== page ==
Money laundering investigations in Hong Kong up sharply following 2012 law
But reports of ‘brain drain’ plague agencies investigating financial crimes under new law
Police in Hong Kong received 33,000 reports of suspicious financial transactions last year – a 12-year high and a 40 per cent rise from 2012 – after Hong Kong tightened its money-laundering laws.
Police have initiated more investigations since the new legislation went into effect in the middle of 2012, and spend an average of 18 months on each case.
Of the thousands of new reports, the Financial Investigations Division of the Narcotics Bureau initiated 349 investigations in 2013, up 41.9 per cent from the 246 in 2012.
However, the increased enforcement comes alongside concerns that the city’s efforts to tackle money laundering are being undermined by a “brain drain” as experienced investigators are lured to more profitable careers in the private sector.
Gloria Yu Yin-ching, superintendent of the Narcotics Bureau’s financial investigation unit, denied her team lacked new talent. She said the anti-money laundering team had recruited 40 new members since 2008.
The total value of assets frozen by Hong Kong police in money-laundering investigations rose 13.7 per cent to HK$873 million in 2013, from HK$768 million in 2012, according to Hong Kong police data. In 2011, police froze HK$731 million worth of assets.
The cases included requests from overseas law enforcement agencies as well as cases opened by local police. Law enforcement agencies from the mainland, Australia and the US had been “very co-operative” with Hong Kong police in money laundering investigations, Chief Inspector Paul Chung Yat-cheung said.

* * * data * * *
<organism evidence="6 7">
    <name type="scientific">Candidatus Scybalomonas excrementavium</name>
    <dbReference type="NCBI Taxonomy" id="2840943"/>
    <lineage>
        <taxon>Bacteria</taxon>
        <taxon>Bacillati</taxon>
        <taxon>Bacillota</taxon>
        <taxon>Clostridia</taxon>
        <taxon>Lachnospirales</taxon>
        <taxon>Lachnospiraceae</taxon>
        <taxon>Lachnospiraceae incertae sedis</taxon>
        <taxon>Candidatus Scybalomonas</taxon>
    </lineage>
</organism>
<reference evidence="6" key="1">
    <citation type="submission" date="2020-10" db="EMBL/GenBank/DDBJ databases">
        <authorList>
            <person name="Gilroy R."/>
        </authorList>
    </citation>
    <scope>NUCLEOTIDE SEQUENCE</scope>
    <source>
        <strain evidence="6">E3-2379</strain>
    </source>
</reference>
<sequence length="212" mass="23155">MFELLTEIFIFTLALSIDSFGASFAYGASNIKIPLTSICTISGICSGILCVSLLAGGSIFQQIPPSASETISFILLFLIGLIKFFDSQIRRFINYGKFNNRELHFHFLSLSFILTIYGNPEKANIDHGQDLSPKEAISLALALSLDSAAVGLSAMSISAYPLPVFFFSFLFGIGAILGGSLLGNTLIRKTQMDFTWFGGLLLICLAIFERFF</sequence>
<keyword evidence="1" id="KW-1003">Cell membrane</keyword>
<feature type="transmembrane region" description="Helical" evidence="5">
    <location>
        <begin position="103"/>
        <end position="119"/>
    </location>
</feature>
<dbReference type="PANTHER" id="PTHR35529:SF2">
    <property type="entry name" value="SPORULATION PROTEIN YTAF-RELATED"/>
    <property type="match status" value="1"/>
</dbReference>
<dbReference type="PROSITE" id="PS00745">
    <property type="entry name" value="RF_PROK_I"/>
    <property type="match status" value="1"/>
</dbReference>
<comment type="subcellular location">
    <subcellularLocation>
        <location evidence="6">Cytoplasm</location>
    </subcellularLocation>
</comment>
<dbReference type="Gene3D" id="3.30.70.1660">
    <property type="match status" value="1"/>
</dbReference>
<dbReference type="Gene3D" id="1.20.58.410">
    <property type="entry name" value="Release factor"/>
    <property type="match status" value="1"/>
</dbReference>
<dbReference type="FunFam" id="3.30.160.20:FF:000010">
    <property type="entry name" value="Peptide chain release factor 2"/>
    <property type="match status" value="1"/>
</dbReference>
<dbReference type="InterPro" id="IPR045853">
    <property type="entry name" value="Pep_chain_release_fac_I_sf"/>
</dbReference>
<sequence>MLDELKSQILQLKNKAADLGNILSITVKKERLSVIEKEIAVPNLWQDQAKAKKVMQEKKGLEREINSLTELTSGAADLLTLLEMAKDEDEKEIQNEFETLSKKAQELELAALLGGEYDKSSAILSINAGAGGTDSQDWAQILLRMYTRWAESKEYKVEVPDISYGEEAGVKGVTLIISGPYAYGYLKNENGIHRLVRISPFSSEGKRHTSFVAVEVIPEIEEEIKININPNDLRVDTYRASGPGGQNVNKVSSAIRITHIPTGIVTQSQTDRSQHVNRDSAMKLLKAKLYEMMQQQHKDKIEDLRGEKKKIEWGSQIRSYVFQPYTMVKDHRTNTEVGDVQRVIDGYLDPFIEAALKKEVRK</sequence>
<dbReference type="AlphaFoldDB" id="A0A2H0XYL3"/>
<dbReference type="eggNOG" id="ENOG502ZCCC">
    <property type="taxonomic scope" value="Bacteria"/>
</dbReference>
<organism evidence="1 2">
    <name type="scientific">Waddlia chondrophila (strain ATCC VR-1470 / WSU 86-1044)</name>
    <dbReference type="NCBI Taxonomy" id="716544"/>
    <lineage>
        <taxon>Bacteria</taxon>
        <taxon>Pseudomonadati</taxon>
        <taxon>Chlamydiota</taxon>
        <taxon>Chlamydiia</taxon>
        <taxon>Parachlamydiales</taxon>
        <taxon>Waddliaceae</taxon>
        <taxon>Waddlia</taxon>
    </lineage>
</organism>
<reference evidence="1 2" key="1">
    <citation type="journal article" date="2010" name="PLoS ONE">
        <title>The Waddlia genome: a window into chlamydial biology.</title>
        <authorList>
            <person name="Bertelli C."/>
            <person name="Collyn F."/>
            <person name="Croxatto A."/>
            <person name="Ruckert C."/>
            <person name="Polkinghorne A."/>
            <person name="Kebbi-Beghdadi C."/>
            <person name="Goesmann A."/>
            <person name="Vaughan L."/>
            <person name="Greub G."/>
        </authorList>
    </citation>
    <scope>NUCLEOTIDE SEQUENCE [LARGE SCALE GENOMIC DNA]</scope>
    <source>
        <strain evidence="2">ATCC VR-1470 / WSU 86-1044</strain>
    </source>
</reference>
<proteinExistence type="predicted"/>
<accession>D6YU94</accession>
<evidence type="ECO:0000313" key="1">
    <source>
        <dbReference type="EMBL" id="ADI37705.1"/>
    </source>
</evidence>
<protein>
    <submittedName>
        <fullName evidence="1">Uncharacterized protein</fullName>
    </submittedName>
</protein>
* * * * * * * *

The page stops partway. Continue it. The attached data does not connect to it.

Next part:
Yu said: “The increase in reports can be attributed to a number of factors. Enhanced awareness by the public, the enactment of [anti-money laundering legislation] and requests from overseas law enforcement agencies are some.”
Hong Kong implemented the Anti-Money Laundering and Counter-Terrorist Financing (Financial Institutions) Ordinance, better known as AMLO, on April 1, 2012. Following that, a 29 per cent rise in the number of suspicious transactions was reported to Hong Kong authorities in the first half of that year, according to a report by Ropes & Gray, an international law firm.
The law “was the first piece of Hong Kong legislation to address money laundering as its primary focus, and importantly has strong provisions encouraging increased reporting of suspicious activity,” said Kim Nemirow, a lawyer at Ropes & Gray.
AMLO is the first Hong Kong legislation to impose customer due diligence requirements on banks and financial institutions.
Yu declined to say if a current crackdown on graft on the mainland was creating more money laundering cases in Hong Kong.
The dirty money “could be from anywhere, Eastern Europe for example. If our mainland counterparts ask us to render assistance, we will do so”, Yu said.
“The money laundering cases I see often involve fraud from foreign investment in China,” said Julian Russell, director of Pacific Risk, a Hong Kong risk-management consultancy.
“Other projects I have worked on involve Hong Kong as an intermediary where stolen money from overseas enters but then leaves to other jurisdictions such as Singapore or Switzerland to obfuscate the trail.”
Many professional money launderers based in Shenzhen and Hong Kong offer their services to anyone, Russell said. Most criminals launder their own money through offshore companies registered in places like the British Virgin Islands and Cayman Islands, he added.
In recent years more laundering cases had been heard in the High Court instead of the district courts, which might indicate a higher amount of laundered assets were involved, Yu said.